Ogilvy flips strategy for drink driving campaign

RBT Plan BOgilvy has unveiled the first campaign for newly formed government agency, Transport for NSW.

The work aims to create behavioural change by combining a positive prevention message with reinforcement of the risks of drink driving.

Previous work focused on the consequences of drink driving whereas this campaign uses positive reinforcement.

The campaign primarily targets young men aged 17-25. The communication strategy was developed after research by the Centre for Road Safety showed many instances of drink driving occur after drinkers have driven to a venue without planning how to get home.

Andrew Baxter, CEO of Ogilvy Australia said in a press release: “Our solution was to dramatise the exhaustive list of ways young people can get home rather than choosing to drink drive, hence the tagline “RBT means you need a plan B”. We have shot a multitude of ‘Plan B’ scenarios – some legitimate, some wildly fictitious – which will unfold over time to maximise engagement and keep the campaign fresh. This is a major campaign which we anticipate will run for many years.”

Ogilvy created the previous “Paranoia” campaign which ran for six years.
The campaign extends across TV, cinema, outdoor, in-venue advertising with a strong digital component.


Credits

ECD – Brett Howlett
CD – Russell Smyth
Head of Art – Michel Raso
Snr Writer – Dom McCormack
Snr Art Director – Liam Hillier
National Planning Director – Mark Sareff
Planner – Pippa Kulmar
General Manager – Richard Carr
Snr Account Manager – Jed McMillan

Comments


  1. Graham
    21 Aug 12
    2:42 pm

  2. Ghost chips!

  3. no-one important
    21 Aug 12
    3:34 pm

  4. i like it but am not convinced it will change the behaviour of arrogant arses who think it’s ok to drink and drive and they’re above everyone else. In order to change behaviour people need to accept that what they’re doing is wrong and no ad campaign no matter how creative or good it is will stop people drinking and driving or speeding and change the behaviour of people who believe they haven’t done anything wrong, especially when the court system hands down sentences or fines that are as pointless as a broken pencil and people say ‘I was only a little bit over’. You want to change behaviour then make people accountable for their actions. Don’t send them to jail but rather make them work with the SES, fire brigade and ambulance service and pull dead bodies out of car crashes that speeding or drink drivers have caused. But that would never happen because the bleeding heart, politically correct liberals would say that’s too harsh and traumatic. And for repeat offenders take their licence, not for a few months, not a year but permanently.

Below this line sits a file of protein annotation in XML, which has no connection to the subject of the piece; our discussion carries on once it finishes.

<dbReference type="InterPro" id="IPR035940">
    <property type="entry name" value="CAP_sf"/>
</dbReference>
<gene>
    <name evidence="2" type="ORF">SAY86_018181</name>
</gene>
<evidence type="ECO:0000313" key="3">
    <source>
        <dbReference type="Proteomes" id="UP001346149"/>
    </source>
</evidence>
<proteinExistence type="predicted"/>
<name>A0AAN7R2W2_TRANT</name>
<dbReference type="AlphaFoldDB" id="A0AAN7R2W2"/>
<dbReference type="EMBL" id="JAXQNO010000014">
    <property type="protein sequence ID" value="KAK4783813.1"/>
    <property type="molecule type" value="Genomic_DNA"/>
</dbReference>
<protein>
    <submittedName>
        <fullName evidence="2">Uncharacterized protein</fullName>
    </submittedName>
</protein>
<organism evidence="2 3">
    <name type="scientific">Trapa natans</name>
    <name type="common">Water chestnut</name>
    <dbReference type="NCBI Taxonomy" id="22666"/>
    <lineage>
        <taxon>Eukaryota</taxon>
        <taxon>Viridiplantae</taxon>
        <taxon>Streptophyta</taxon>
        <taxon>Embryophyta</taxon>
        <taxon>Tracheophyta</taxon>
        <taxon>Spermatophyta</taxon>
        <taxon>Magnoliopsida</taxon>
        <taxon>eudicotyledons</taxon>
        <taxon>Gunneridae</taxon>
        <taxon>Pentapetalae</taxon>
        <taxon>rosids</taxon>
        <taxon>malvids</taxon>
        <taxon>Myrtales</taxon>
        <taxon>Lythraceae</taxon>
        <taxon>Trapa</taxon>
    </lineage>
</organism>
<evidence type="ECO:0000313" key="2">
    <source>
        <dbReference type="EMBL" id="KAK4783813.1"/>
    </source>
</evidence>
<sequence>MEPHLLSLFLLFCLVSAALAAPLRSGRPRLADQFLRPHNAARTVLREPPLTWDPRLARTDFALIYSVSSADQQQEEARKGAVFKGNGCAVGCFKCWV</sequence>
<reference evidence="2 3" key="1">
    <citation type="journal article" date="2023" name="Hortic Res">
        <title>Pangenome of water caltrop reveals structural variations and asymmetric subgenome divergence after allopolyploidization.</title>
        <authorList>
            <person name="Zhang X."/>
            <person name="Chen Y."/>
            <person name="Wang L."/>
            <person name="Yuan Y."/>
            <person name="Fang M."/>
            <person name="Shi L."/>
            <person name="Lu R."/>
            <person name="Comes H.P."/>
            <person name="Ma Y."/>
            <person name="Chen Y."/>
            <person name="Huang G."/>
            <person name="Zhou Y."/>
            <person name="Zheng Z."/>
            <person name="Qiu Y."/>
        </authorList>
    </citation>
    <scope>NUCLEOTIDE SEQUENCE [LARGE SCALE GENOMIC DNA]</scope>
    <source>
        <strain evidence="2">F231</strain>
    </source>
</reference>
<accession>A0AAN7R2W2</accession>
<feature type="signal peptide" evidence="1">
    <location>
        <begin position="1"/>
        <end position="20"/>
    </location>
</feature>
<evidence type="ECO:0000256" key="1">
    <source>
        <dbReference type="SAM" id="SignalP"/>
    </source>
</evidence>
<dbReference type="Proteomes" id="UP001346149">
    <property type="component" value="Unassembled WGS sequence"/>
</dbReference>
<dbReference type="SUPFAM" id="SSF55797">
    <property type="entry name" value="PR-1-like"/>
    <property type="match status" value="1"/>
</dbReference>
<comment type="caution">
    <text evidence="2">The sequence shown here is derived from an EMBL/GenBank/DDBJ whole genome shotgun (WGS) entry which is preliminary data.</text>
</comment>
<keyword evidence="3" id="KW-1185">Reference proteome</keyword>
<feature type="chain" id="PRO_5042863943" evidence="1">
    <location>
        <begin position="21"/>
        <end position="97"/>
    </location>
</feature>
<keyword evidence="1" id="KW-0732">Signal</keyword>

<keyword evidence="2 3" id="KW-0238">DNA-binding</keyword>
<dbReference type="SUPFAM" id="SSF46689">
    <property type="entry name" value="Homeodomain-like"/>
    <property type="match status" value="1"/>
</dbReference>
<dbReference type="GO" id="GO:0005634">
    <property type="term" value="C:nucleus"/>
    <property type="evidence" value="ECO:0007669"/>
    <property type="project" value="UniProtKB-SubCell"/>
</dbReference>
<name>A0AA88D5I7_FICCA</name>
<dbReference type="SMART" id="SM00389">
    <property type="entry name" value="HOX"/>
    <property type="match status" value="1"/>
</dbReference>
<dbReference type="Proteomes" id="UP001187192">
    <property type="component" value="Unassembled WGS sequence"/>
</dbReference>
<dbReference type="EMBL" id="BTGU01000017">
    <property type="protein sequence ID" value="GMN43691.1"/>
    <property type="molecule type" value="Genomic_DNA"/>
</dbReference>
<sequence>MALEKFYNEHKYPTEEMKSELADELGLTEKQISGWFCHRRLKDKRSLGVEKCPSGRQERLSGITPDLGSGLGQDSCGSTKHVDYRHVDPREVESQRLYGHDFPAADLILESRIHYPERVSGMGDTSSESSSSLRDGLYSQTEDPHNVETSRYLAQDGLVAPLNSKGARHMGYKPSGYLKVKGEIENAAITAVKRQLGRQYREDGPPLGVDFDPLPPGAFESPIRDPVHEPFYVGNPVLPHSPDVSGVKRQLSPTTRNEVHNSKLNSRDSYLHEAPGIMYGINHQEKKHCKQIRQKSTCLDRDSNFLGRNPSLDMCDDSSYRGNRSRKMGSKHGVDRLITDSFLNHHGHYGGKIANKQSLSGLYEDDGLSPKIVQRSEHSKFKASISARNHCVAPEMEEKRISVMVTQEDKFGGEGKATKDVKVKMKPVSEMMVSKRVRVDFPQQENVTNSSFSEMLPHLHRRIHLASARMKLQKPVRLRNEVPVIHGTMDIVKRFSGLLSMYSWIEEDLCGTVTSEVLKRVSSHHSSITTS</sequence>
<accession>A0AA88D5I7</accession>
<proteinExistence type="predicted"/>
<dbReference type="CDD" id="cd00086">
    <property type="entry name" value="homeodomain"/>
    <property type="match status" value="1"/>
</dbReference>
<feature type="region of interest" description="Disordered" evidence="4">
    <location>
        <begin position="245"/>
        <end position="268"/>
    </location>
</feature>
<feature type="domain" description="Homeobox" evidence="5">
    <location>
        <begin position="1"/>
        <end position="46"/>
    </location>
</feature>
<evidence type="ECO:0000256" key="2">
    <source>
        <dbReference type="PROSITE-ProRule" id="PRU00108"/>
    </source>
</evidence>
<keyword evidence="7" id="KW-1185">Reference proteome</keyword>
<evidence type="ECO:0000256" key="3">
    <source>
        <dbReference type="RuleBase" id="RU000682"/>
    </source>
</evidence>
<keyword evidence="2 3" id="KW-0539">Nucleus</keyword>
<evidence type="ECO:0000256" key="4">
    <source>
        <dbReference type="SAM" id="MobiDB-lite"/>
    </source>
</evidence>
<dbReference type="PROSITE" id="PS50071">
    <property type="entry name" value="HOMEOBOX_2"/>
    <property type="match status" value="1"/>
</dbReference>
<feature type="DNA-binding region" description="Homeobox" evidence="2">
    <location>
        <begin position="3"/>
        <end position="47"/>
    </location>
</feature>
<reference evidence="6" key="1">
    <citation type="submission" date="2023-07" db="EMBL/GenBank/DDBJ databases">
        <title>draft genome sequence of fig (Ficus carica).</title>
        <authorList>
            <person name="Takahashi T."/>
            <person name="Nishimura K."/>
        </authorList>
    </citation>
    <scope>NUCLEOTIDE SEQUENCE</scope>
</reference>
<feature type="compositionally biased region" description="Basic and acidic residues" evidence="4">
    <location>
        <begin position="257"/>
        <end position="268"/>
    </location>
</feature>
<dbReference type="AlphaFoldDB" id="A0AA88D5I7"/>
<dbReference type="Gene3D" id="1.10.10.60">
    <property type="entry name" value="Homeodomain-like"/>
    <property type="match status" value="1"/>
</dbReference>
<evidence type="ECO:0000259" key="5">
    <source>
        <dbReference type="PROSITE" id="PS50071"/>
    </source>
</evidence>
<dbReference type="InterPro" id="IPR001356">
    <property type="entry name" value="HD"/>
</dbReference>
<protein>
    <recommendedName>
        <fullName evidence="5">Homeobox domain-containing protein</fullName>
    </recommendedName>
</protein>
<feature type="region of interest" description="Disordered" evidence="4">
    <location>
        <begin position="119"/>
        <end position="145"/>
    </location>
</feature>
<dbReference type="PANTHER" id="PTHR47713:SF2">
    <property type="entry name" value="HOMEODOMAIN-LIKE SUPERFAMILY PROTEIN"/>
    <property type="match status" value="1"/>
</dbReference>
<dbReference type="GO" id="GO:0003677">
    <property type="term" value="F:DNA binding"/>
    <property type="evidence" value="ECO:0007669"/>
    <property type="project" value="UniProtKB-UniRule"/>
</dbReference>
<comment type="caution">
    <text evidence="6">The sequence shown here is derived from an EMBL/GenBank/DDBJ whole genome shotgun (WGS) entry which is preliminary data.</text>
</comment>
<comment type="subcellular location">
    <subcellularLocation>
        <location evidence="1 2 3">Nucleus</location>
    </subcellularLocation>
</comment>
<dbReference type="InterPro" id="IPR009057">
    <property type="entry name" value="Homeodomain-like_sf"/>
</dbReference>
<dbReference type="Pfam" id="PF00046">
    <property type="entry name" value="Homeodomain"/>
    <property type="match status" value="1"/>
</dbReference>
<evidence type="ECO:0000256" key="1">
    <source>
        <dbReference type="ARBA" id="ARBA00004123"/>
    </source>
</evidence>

Also Tim on a side note is there a way of turning off that f***ing facebook recommend banner that constantly pops up while I’m trying to read a story?

  5. Brent Heatley
    22 Aug 12
    3:14 pm

  6. Being silly and irreverent is okay for getting attention, but fails the resonance test on changing irresponsible behaviour. A smarter strategic option might be to personify ‘Plan B’ – a cool guy who gets noticed in alcohol-fueled social settings because he sips juice, engages in interesting conversation with ladies, and is there as your backup buddy in those moments of over-the-limit self doubt.

  7. leggytron
    23 Aug 12
    9:23 am

  8. The paranoia ads suggest you can try your luck drink driving, but you’ll probably get caught, there’s no advice on what young drivers should be doing in the situation, even his mate doesn’t try to stop him!!

    I think ‘PLAN B’ is a clear, positive message from the RTA and Ogilvy. (blue thumbs up symbol)

  9. Anonymous
    23 Aug 12
    12:39 pm

  10. Agree with Brent. The ad is distracting and messy, and there are better ways of driving home (!) the message. Behavour-modelling would be one of my top picks for a good strategy. The whole designated driver thing took off in the USA when MADD succeeded in having designated drivers written into tv programs and hence conveyed the idea of social expectation and acceptability. We also need more innovative solutions to the practical issues of getting people home. The concentration of drinking establishments city centres, as opposed to the tradition of local pubs closer to where people live, is also a big part of the problem. Would be good to see some ‘prompts’ at the bar to remind drinkers (who are on mental auto-pilot when then order) that they might want to switch to a non-alcoholic drink (which should be attractively priced and should include options from a more interesting and extensive range).